A plaque remaining from the Big Apple Night Club at West 135th Street and Seventh Avenue in Harlem.

Above, a 1934 plaque from the Big Apple Night Club at West 135th Street and Seventh Avenue in Harlem. Discarded as trash in 2006.

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Entry from September 19, 2004
Bet a Big Apple
Beginning with frequency in the late 19th century, people began betting a big (red) apple.

Why didn't they bet a big banana? Why not a big orange? Why not a big plum? Because, again, the apple was the king of fruit, the mythical big reward. John J. Fitz Gerald was a handicapper. New York would always be "the big apple" to him, the biggest bet.

Below are just a few of the historical "bet a big (red) apple" published citations. The term was well established by 1900.

August 1847, The American Farmer, pg. 35:
Try it once and we'll bet you a big apple that you do it every year thereafter for the balance of your life.

April 1854, Prairie Farmer, pg. 154:
Without disposition other than to test the thing, I would willingly wager a "big apple" that not ten men, of those composing the Convention, can be found willing to plant this variety for market or family use, in place of the true Antwerp, Fastolf, or Orange.

27 August 1859, Spirit of the Times, pg. 343:
I have not heard from her morning, but will bet a big apple she never works in harness.

April 1871, Oliver Optic's Magazine, pg. 264:
I'd bet a big apple that Harry and I
Could eat them all up, one by one.

9 November 1886, Chicago Daily Tribune, pg. 4:
The Democrats have the House, but we will bet a big apple that they don't know what to do with it, now they've got it. -- New York Tribune.

4 June 1887, Chicago Daily Tribune, pg. 4:
...and we will bet a big red apple that Collier did not vote for Blaine, who has too many Irish friends to suit the English colony in Chicago.

25 October 1891, Boston Daily Globe, pg. 9 ad:
We will wager a big red apple that the prices attached to our thousand and one styles are as low or lower than the same quality of goods can be bought elsewhere.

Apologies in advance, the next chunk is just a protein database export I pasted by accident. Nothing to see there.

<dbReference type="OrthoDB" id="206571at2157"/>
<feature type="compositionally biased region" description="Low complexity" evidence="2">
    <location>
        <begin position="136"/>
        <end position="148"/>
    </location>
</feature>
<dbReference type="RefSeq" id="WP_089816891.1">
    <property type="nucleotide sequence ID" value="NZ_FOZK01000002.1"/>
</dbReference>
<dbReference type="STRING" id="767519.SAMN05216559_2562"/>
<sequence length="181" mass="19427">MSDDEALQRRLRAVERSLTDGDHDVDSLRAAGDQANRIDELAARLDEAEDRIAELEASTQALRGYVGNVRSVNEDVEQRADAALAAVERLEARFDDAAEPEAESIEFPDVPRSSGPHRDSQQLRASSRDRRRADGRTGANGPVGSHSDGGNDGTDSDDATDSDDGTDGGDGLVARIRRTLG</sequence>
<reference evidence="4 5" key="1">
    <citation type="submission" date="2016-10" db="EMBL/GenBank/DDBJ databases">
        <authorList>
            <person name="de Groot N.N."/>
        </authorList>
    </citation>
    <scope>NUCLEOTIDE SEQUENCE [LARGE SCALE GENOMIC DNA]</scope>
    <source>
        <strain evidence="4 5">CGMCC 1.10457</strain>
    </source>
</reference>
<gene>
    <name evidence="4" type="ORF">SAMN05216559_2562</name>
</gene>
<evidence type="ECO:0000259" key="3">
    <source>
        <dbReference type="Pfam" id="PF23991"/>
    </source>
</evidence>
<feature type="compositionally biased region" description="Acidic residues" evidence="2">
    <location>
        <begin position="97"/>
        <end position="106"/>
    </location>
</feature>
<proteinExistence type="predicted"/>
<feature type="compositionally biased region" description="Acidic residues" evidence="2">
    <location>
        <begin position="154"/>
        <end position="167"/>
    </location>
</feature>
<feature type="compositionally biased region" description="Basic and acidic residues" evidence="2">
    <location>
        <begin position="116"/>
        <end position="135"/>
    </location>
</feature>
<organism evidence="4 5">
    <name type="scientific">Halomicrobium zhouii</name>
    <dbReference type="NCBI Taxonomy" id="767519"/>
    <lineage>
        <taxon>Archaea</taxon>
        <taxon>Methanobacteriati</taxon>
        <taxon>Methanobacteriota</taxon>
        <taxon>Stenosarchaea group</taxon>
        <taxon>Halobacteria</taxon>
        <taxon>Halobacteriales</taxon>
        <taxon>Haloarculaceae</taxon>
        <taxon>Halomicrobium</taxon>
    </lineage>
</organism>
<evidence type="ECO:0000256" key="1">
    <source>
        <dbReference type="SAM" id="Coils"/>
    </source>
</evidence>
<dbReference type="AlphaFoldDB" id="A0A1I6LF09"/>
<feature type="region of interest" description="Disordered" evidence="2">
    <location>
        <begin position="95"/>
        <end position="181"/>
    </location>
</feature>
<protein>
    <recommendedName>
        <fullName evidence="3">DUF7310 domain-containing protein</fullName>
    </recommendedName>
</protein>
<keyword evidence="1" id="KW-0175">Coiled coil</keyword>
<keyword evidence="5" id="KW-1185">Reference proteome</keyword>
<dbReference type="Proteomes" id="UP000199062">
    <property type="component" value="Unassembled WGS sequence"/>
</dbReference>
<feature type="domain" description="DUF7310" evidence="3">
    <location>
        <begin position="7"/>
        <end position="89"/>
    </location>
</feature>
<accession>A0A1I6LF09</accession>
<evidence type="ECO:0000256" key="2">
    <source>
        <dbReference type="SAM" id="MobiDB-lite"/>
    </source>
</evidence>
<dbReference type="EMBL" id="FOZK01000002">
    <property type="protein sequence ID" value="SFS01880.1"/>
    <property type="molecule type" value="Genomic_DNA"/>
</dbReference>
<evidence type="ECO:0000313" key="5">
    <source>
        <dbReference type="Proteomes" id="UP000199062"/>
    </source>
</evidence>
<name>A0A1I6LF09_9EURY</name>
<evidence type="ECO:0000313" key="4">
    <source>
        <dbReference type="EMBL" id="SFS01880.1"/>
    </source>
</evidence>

10 September 1896, Chicago Daily Tribune, pg. 6:
Willie -- "I bet a big red apple with Tommy Tucker you didn't know. I've won it, hain't I?"

16 September 1897, The Dial, pg. 145:
We will bet a big red apple that anyone who reads "Patrins" can see what the effect of such an attitude has been on Miss Guiney.

14 March 1900, Colman's Rural World, "Missouri Apples at Manila," pg. 3:
I will bet a big red apple that Fred and his associates had a feast while the apples lasted.

13 February 1901, Puck, pg. 2:
And, what's more, I'll bet a big apple some of them plutocrats is organizin' an air-ship trust.

30 May 1903, Atlanta Constitution, pg. 4:
GRIGGS WAGERS
BIG RED APPLE

That Georgia Goes Demo-
cratic Next Year.

25 July 1903, Chicago Daily Tribune, pg. 5:
"I'll bet a big red apple that if James R. Keene had had nothing to do with the firm of Talbot J. Taylor & Co. they could have got all the money they needed."

1 March 1905, Chicago Daily Tribune, pg. 12:
"I don't believe the May deal is over," said R. D. Richardson, "and will bet a big red apple that May wheat will yet sell higher than it has done so far."

22 September 1907, Boston Daily Globe, pg. 24:
The Whitney plotters said yesterday that things were looking good to them in ward 20 and they would bet a big apple that some of the "Red Devil" candidates for delegate to the state convention would fall by the wayside next Tuesday.

16 October 1907, Los Angeles , pg. II3:
You can wager a big red apple that Miss Flagg will not recommend half-cooked restaurant meals, nor Mrs. Stilson a barrel of ostrich feathers on the hat.

8 January 1908, Boston Daily Globe, pg. 7:
The spokesman of the Williams-Kiley-Feeney state committee alliance said last night that he would bet a big red apple to a peanut that McNary wouldn't have a baker's dozen at his meeting.

2 November 1908, Chicago Daily Tribune, pg. 8:
I will bet a big apple that if Mr. Bryan should be elected your salary will be reduced 25 per cent within twelve months after his election.

16 November 1908, Los Angeles Times, pg. 16:
We will bet a big apple that there will be many men and women in its ranks
15 July 1909, Los Angeles Times, pg. II4:
But we'll wager a big red apple that it was not at the rate of a dollar a word.

22 December 1911, Los Angeles , pg. II4:
Saw a man on Broadway the other day try to stop a street car by waving an umbrella at it. We will wager a big red apple that he was from the East.

2 June 1914, New York Times, pg. 3:
"Mayor Mitchel may be down to see me at Oyster Bay," he (Colonel Roosevelt -- ed.) added. "If he comes I would bet a big red apple that we would talk on municipal affairs only rather than State politics."

9 July 1913, Puck, pg. 3:
THE GENTLEMAN FROM KANSAS (proudly). -- I just wish we had one o' them machines to hum! I'll bet a big apple I'd get the next nomination for Congress from our district!

26 November 1924, Washington Post, pg. 6:
We stand ready to bet a big red apple against the hole in a doughnut
26 February 1941, Los Angeles Times, Hedda Hopper's Hollywood, pg. A11:
His new one, "The Lady Eve," will wind up as THE comedy of the year, and I'll bet you a big red apple on it.
Posted by Barry Popik
Pre-1920s • (0) Comments • Sunday, September 19, 2004 • Permalink